ABF Sea Cargo Reporting timeframes & inspection arrangements

By Margaret Bux
clock 4 min

The Australian Border Force (ABF) has released new information for importers and exporters in relation to sea cargo reporting timeframes and inspection arrangements.

Reporting timeframes

For all sea journeys to Australia that take 48 hours or more, the sea cargo report (SCR) must be lodged with the ABF at least 48 hours before the estimated time of arrival at the first port of arrival in Australia.

For shorter voyages:

  • For a journey that is likely to take at least 24 hours but less than 48 hours, the SCR must be provided to the ABF at least 24 hours before the ETA of the vessel at the first port in Australia.
  • For a journey that is likely to be less than 24 hours, the SCR must be provided to the ABF at least 12 hours before the ETA of the vessel at the first port in Australia.

It is recommended that all remaining documentation, including the Full Import Declaration (FID) is provided to the ABF at least 24 hours prior to the arrival of the vessel at the port of discharge.

Failure to meet these requirements may result in an infringement notice being issued to the importer and/or owner or commencement of legal proceedings.

Selection of cargo for further inspection or examination

Compliance with the timeframes referred to above will assist the ABF in advising whether or not cargo:

  1. Is to be cleared on arrival in Australia; or
  2. Will be held on arrival for further inspection or examination.  This may involve physical examination either at the terminal or at a Cargo Examination Facility (CEF).

Even if the SCR and other documentation has been provided on time, other circumstances may require the ABF to place a late hold on cargo that may otherwise have been pre-cleared.

The ABF has existing arrangements in place with stevedores and logistics providers to facilitate the efficient inspection and examination of FCL’s of containerised cargo.

Costs and Charges

Importers and exporters must make provision for the possibility of their cargo being selected by the ABF for non-intrusive inspection (e.g. x-ray), or physical examination.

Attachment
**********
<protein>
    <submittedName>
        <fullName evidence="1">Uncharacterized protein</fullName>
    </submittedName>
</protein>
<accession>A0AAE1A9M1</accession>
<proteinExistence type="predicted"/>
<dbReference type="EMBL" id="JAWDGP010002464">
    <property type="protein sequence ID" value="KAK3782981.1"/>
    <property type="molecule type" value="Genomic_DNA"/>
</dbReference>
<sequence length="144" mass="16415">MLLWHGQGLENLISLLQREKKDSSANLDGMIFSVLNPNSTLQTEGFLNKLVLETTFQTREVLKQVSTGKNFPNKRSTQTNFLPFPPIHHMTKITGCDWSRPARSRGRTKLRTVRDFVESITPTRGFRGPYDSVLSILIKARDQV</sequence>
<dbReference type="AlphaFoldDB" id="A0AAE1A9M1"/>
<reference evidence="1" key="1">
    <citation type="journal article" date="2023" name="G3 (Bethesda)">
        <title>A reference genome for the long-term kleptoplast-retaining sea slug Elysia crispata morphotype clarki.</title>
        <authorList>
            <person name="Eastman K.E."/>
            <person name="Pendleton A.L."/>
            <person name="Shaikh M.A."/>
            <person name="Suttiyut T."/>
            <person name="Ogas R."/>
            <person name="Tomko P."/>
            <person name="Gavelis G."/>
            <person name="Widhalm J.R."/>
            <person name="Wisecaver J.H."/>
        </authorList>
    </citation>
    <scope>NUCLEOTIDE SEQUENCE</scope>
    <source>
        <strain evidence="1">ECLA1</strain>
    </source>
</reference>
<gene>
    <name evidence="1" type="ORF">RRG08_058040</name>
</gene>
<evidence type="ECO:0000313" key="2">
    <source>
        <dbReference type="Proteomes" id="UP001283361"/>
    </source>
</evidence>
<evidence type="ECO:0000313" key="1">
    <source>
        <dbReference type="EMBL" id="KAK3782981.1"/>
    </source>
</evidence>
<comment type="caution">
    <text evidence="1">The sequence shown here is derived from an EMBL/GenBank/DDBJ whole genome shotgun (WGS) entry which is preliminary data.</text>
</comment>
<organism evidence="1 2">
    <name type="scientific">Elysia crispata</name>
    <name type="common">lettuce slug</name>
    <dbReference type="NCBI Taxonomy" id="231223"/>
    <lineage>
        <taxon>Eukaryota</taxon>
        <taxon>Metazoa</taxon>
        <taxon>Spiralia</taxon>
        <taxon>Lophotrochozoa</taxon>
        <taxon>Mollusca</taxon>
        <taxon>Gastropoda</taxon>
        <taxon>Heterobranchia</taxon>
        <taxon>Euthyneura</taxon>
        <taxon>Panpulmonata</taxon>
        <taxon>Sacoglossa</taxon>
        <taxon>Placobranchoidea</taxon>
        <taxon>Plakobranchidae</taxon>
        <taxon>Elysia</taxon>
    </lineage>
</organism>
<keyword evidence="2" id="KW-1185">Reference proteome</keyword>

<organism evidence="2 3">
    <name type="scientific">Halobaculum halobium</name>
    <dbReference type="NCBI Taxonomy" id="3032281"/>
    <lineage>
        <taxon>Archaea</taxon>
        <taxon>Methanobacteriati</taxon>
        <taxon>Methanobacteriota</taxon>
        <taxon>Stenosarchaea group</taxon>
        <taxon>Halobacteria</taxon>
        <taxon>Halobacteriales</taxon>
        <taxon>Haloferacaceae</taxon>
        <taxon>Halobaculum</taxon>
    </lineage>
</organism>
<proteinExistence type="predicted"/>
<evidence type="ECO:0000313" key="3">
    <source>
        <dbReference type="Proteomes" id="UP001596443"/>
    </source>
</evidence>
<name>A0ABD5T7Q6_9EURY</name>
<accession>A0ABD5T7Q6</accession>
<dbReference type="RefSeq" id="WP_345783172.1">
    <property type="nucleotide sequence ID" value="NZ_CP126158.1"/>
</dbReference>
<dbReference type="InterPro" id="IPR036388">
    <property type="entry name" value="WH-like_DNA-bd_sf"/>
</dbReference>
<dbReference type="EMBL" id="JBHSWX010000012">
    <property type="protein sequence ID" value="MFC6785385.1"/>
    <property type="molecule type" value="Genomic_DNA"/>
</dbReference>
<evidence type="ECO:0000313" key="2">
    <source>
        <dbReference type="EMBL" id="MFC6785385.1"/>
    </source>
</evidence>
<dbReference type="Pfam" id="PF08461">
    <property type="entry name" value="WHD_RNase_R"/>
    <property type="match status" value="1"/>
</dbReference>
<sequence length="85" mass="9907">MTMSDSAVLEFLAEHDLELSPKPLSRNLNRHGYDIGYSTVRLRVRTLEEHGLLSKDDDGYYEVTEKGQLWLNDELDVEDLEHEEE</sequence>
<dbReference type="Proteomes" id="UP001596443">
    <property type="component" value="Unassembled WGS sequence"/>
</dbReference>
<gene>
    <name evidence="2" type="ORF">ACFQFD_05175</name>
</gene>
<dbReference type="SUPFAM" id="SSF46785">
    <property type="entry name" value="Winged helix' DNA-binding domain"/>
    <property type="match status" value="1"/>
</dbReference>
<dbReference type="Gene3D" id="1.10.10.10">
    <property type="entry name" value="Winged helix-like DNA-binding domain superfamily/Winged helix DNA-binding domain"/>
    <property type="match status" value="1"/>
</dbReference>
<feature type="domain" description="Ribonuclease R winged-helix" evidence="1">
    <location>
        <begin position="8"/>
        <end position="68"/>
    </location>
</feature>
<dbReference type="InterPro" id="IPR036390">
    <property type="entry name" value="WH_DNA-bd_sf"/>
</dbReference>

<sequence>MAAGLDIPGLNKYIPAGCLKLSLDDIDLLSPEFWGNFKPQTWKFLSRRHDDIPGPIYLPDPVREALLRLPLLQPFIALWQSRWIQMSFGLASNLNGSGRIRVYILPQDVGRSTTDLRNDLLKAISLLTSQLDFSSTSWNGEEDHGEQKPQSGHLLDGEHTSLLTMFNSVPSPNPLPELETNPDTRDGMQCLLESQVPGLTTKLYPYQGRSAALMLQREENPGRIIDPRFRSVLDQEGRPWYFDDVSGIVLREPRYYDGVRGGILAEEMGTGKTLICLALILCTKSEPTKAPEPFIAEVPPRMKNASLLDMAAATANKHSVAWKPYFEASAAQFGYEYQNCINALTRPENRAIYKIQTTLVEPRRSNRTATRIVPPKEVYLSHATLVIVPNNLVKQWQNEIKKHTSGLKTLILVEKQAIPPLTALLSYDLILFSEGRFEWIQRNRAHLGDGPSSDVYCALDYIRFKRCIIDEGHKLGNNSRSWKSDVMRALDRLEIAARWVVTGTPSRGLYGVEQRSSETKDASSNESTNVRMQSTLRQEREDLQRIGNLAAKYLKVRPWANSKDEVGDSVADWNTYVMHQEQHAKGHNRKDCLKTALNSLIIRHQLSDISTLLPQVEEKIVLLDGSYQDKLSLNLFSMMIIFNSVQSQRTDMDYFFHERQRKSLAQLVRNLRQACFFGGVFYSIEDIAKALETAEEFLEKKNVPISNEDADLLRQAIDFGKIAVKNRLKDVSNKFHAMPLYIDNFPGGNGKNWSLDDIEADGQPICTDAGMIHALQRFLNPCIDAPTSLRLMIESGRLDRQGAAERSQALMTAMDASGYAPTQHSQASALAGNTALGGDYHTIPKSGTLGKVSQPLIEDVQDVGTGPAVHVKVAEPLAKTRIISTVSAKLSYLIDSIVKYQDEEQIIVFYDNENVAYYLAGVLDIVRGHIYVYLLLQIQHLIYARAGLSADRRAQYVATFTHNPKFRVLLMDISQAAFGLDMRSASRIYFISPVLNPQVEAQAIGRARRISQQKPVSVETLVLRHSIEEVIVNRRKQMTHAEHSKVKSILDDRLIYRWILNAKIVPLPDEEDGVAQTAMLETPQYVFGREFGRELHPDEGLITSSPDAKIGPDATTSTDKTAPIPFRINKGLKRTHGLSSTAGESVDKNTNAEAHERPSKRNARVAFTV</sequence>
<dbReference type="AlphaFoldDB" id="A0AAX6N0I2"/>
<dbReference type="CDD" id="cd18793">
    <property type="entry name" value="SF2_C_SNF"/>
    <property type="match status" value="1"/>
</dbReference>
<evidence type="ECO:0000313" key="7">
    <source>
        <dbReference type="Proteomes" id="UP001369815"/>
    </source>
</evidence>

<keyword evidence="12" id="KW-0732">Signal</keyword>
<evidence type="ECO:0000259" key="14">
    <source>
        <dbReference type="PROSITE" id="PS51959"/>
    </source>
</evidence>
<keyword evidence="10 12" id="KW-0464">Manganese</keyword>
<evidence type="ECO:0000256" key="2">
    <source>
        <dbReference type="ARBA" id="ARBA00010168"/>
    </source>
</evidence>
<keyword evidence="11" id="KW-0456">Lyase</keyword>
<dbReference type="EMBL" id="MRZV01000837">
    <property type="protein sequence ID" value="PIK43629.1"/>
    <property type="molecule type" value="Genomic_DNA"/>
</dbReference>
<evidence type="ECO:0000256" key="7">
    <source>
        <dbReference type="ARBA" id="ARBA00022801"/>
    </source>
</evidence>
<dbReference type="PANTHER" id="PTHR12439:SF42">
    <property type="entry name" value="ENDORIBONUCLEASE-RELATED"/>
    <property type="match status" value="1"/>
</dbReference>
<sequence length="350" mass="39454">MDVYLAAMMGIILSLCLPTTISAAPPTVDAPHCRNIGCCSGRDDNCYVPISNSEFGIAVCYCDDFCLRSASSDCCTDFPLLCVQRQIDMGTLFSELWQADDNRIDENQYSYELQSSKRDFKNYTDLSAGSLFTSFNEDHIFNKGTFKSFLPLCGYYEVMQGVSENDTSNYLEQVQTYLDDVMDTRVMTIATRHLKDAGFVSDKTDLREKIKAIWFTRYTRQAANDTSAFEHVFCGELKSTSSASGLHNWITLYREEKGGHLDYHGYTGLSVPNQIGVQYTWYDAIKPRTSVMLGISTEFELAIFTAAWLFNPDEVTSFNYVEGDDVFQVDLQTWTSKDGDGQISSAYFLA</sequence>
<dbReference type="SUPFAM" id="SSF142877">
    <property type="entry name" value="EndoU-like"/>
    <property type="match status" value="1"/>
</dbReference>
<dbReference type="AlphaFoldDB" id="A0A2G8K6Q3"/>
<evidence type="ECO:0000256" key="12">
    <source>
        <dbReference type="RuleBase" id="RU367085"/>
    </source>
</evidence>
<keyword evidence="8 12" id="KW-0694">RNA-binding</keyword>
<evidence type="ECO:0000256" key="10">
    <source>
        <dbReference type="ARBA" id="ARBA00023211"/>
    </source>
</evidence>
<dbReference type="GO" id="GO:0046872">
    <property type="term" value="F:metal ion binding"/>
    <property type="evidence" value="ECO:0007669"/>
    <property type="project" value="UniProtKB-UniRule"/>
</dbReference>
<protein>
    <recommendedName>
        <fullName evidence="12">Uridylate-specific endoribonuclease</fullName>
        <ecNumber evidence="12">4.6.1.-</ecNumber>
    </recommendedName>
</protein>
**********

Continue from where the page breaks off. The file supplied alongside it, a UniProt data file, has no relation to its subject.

The ABF is not responsible for any costs incurred by importers in relation to held FCLs of containerised cargo, including but not limited to storage, demurrage and detention fees.


Container Terminal Operators (CTOs) generally provide importers with 3 days of free storage for containerised cargo at a terminal upon initial arrival. At any time, the ABF may remove selected containers from a terminal to be inspected and/or examined at a CEF.

If a container returns to the terminal from a CEF with less than 24 hours free storage remaining, the importer will generally be entitled to an additional 24 hours free storage on that container upon return to the terminal, to allow sufficient time for collection. This applies only to FCL containerised cargo and excludes break bulk cargo.

Containers that are the subject of a late report and/or a late hold will not be eligible for any additional free storage.   Also ABF clearance is likely to take longer than 3 days if the mandatory reporting timeframes have not been met.

The full Australian Customs Notice issued by the ABF can be viewed here.

The team at Clarke Global Logistics urges our clients to take notice of these requirements and will continue to keep you updated with any new information or requirements.  If you have any queries or require clarification, please don’t hesitate to contact the team on +61 3 9854 3000 or send an email to

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